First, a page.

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Data from: Constraints and variation in food web link-species space

Citation

Gibert, Jean (2021), Data from: Constraints and variation in food web link-species space, Dryad, Dataset, https://doi.org/10.5061/dryad.4b8gthtc3

Abstract

Predicting food web structure in future climates is a pressing goal of ecology. These predictions may be impossible without a solid understanding of the factors that structure current food webs. The most fundamental aspect of food-web structure—the relationship between the number of links and species—is still poorly understood. Some species interactions may be physically or physiologically ‘forbidden’—like consumption by non-consumer species—with possible consequences for food web structure. We show that accounting for these ‘forbidden interactions’ constrains the feasible link-species space, in tight agreement with empirical data. Rather than following one particular scaling relationship, food webs are distributed throughout this space according to shared biotic and abiotic features. Our study provides new insights into the long-standing question of which factors determine this fundamental aspect of food web structure.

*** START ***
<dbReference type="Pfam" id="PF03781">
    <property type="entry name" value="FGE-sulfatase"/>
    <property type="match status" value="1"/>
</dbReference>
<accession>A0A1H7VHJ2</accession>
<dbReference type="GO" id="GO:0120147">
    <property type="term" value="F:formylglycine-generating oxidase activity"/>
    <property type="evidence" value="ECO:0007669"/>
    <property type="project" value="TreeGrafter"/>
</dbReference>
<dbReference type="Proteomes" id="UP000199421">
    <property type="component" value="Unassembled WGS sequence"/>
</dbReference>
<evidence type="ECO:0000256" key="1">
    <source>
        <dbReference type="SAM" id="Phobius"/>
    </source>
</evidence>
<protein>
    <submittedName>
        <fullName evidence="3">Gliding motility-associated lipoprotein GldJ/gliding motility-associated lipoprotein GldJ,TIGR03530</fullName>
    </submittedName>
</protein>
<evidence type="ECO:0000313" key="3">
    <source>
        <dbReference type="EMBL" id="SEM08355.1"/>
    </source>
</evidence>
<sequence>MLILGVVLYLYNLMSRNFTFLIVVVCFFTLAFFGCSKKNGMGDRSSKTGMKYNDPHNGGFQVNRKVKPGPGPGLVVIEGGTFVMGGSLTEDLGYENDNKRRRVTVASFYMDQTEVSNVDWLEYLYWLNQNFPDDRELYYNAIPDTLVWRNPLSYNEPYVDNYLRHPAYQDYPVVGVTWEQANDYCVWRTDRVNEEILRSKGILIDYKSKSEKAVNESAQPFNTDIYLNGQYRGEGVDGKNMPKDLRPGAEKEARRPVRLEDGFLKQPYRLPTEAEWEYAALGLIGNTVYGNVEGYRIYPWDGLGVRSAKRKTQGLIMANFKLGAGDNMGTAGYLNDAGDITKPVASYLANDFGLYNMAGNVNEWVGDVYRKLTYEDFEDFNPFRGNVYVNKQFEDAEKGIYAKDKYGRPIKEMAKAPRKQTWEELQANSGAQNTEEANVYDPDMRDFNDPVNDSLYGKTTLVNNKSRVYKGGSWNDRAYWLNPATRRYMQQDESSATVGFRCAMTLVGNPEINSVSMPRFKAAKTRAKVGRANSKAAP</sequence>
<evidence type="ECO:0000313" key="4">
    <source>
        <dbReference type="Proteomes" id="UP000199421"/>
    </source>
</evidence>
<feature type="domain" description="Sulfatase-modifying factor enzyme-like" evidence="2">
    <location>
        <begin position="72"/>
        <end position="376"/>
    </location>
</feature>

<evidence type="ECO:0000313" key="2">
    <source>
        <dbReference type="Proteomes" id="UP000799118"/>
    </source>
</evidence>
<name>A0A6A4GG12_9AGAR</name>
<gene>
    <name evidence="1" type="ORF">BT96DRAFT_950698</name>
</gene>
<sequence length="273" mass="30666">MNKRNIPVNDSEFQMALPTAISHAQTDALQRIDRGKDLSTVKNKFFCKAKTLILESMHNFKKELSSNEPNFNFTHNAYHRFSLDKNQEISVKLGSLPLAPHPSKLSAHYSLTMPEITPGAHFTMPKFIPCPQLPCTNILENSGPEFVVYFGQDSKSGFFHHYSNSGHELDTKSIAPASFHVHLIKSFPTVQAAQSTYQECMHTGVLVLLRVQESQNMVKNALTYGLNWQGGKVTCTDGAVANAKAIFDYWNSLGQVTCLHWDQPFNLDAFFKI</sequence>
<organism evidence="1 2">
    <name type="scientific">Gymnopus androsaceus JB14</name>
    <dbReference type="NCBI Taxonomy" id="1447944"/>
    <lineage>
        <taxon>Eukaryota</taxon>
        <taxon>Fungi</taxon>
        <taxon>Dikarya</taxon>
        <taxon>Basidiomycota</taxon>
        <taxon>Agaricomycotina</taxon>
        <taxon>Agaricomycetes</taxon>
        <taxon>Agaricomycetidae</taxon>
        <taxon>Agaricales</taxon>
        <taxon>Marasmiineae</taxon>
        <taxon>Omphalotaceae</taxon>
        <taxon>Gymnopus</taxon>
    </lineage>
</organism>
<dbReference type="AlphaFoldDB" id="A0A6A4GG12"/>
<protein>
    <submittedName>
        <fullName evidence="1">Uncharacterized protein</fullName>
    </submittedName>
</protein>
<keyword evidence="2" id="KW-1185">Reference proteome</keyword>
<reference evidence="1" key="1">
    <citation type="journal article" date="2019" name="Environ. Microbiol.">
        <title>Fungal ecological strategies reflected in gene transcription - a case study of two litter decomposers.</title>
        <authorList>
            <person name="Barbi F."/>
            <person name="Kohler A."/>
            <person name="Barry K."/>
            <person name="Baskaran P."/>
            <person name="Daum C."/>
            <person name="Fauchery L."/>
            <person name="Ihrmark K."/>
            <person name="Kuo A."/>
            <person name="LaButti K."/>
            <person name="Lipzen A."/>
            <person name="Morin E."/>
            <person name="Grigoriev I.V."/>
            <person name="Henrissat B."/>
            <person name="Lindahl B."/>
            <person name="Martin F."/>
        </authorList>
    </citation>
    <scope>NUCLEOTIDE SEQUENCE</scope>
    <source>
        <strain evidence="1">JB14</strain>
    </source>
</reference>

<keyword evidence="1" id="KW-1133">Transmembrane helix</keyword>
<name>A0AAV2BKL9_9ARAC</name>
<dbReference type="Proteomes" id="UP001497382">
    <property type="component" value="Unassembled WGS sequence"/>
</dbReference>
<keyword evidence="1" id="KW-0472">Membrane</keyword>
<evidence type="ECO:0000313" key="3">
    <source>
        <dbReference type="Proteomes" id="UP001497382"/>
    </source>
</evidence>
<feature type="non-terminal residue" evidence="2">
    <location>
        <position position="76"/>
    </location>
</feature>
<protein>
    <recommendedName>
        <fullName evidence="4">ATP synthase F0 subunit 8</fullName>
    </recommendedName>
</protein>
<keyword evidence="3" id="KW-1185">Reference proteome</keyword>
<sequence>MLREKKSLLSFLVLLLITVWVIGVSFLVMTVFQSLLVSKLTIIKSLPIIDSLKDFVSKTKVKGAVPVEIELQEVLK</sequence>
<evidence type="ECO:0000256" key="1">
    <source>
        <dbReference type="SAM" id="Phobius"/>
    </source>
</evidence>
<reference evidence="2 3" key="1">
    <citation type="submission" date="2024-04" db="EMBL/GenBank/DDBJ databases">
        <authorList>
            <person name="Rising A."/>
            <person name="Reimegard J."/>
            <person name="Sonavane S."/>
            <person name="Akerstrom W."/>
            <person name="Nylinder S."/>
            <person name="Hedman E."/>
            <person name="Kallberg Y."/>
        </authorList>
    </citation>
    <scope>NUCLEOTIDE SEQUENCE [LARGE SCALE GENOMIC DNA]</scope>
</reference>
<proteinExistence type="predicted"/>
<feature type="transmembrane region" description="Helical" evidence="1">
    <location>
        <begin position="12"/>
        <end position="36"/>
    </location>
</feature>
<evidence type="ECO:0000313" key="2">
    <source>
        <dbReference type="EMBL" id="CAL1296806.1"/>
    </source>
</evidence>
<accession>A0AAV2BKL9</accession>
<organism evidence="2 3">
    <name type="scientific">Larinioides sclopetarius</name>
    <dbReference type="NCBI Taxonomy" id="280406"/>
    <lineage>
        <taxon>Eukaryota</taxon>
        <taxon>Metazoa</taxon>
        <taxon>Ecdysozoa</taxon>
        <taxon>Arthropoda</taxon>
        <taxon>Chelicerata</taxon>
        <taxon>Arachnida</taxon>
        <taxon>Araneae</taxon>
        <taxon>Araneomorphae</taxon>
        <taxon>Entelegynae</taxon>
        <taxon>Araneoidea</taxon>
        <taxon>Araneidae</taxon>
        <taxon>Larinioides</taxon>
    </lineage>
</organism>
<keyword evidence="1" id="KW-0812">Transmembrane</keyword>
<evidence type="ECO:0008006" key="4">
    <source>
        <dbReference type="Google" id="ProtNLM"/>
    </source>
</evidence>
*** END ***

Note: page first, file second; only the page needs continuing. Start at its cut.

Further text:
Methods

The 65 food webs used are described elsewhere[16, 45] and were taken from the Interaction Web Database (https://www.nceas.ucsb.edu/interactionweb/), the GlobalWeb food web database (https://www.globalwebdb.com/), and the R package cheddar[49]. The data span all continents, encompass terrestrial, marine, estuarine, and freshwater ecosystems, and average 64 species and 427 interactions (details in Appendix 1). All data and code used in this study can be found at https://github.com/JPGibert/FWs_LS_feasibility_space.

Usage Notes

Species in columns eat species in rows

Funding

U.S. Department of Energy, Award: DE-SC0020362: Office of Science, Office of Biological and Environmental Research, Genomic Science Program